• The Indian Institute of Technology – Madras, will assist Afghanistan’s higher education department to set up its own online courses platform.
  • The collaboration would allow the sharing of the Indian government’s platform Study Webs of Active Learning for Young Aspiring Minds (SWAYAM), which offers free online courses, with Afghan students and academicians.
  • The institute would also assist the educational institutions in Afghanistan to upload existing courses developed locally on the SWAYAM platform.
  • Assistance would be given to the country to develop its own online courses platform.
  • The agreement would allow Afghans to access the National Digital Library of India (NDLI), virtual labs and tutorials developed by the IITs.


Category: Economy

  • The Government formed the Financial Stability and Development Council in 2010.
  • It was formed due to the tussle between SEBI and IRDA on the regulation of ULIPs.
  • Basically, the activity of the Council is to coordinate financial and economic regulations through consultations of the heads of the various regulatory organizations.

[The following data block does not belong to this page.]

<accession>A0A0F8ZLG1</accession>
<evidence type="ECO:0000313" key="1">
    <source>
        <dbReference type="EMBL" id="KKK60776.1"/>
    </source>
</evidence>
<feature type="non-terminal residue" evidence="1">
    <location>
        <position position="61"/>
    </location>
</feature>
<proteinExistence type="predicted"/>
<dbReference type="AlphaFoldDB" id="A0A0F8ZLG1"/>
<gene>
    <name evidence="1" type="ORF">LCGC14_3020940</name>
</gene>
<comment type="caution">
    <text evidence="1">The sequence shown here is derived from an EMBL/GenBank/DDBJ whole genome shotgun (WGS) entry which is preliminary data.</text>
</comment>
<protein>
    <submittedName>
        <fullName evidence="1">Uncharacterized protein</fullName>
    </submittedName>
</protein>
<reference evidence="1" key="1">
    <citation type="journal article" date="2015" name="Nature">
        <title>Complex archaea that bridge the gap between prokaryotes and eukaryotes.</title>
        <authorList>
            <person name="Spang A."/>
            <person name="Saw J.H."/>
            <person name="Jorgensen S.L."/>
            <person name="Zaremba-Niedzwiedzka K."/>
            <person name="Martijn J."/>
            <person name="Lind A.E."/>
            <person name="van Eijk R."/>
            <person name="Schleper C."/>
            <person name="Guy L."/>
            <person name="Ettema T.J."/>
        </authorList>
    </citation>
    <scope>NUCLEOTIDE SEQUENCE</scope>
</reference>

• It is non-statutory body.
  • The Chairman of the Council is the Finance Minister and its members include the heads of financial sector Regulators (RBI, SEBI, PFRDA, IRDA & FMC Finance Secretary and/or Secretary, Department of Economic Affairs, Secretary, Department of Financial Services, and Chief Economic Adviser.


Category: Economy

  • National Company Law Appellate Tribunal (NCLAT) was constituted under the Companies Act, 2013. Thus, it is a statutory body.
  • It was constituted for hearing appeals against the orders of National Company Law Tribunal(s) (NCLT), with effect from 1st June, 2016.
  • NCLAT is also the Appellate Tribunal for hearing appeals against the orders passed by NCLT(s).
  • NCLAT is also the Appellate Tribunal for hearing appeals against the orders passed by Insolvency and Bankruptcy Board of India.
  • NCLAT is also the Appellate Tribunal to hear and dispose of appeals against any direction issued or decision made or order passed by the Competition Commission of India (CCI).